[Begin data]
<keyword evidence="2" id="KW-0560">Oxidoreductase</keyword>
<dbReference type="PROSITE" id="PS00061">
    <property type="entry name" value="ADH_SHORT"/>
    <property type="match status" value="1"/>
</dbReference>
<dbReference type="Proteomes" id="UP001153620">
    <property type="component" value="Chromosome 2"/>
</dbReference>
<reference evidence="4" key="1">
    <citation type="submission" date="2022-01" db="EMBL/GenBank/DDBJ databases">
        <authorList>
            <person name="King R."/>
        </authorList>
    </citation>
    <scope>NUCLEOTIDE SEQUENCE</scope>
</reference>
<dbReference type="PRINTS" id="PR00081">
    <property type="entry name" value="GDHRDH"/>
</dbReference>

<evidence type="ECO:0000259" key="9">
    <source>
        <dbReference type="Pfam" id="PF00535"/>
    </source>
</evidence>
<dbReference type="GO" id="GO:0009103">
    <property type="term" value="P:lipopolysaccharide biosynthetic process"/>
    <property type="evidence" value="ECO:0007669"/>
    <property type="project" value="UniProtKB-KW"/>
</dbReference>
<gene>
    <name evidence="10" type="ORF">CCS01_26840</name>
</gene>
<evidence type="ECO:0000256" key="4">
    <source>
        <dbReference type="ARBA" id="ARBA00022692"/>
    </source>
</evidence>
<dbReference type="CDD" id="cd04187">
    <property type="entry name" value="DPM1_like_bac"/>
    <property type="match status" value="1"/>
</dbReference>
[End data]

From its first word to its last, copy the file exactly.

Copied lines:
<keyword evidence="2" id="KW-0560">Oxidoreductase</keyword>
<dbReference type="PROSITE" id="PS00061">
    <property type="entry name" value="ADH_SHORT"/>
    <property type="match status" value="1"/>
</dbReference>
<dbReference type="Proteomes" id="UP001153620">
    <property type="component" value="Chromosome 2"/>
</dbReference>
<reference evidence="4" key="1">
    <citation type="submission" date="2022-01" db="EMBL/GenBank/DDBJ databases">
        <authorList>
            <person name="King R."/>
        </authorList>
    </citation>
    <scope>NUCLEOTIDE SEQUENCE</scope>
</reference>
<dbReference type="PRINTS" id="PR00081">
    <property type="entry name" value="GDHRDH"/>
</dbReference>

<evidence type="ECO:0000259" key="9">
    <source>
        <dbReference type="Pfam" id="PF00535"/>
    </source>
</evidence>
<dbReference type="GO" id="GO:0009103">
    <property type="term" value="P:lipopolysaccharide biosynthetic process"/>
    <property type="evidence" value="ECO:0007669"/>
    <property type="project" value="UniProtKB-KW"/>
</dbReference>
<gene>
    <name evidence="10" type="ORF">CCS01_26840</name>
</gene>
<evidence type="ECO:0000256" key="4">
    <source>
        <dbReference type="ARBA" id="ARBA00022692"/>
    </source>
</evidence>
<dbReference type="CDD" id="cd04187">
    <property type="entry name" value="DPM1_like_bac"/>
    <property type="match status" value="1"/>
</dbReference>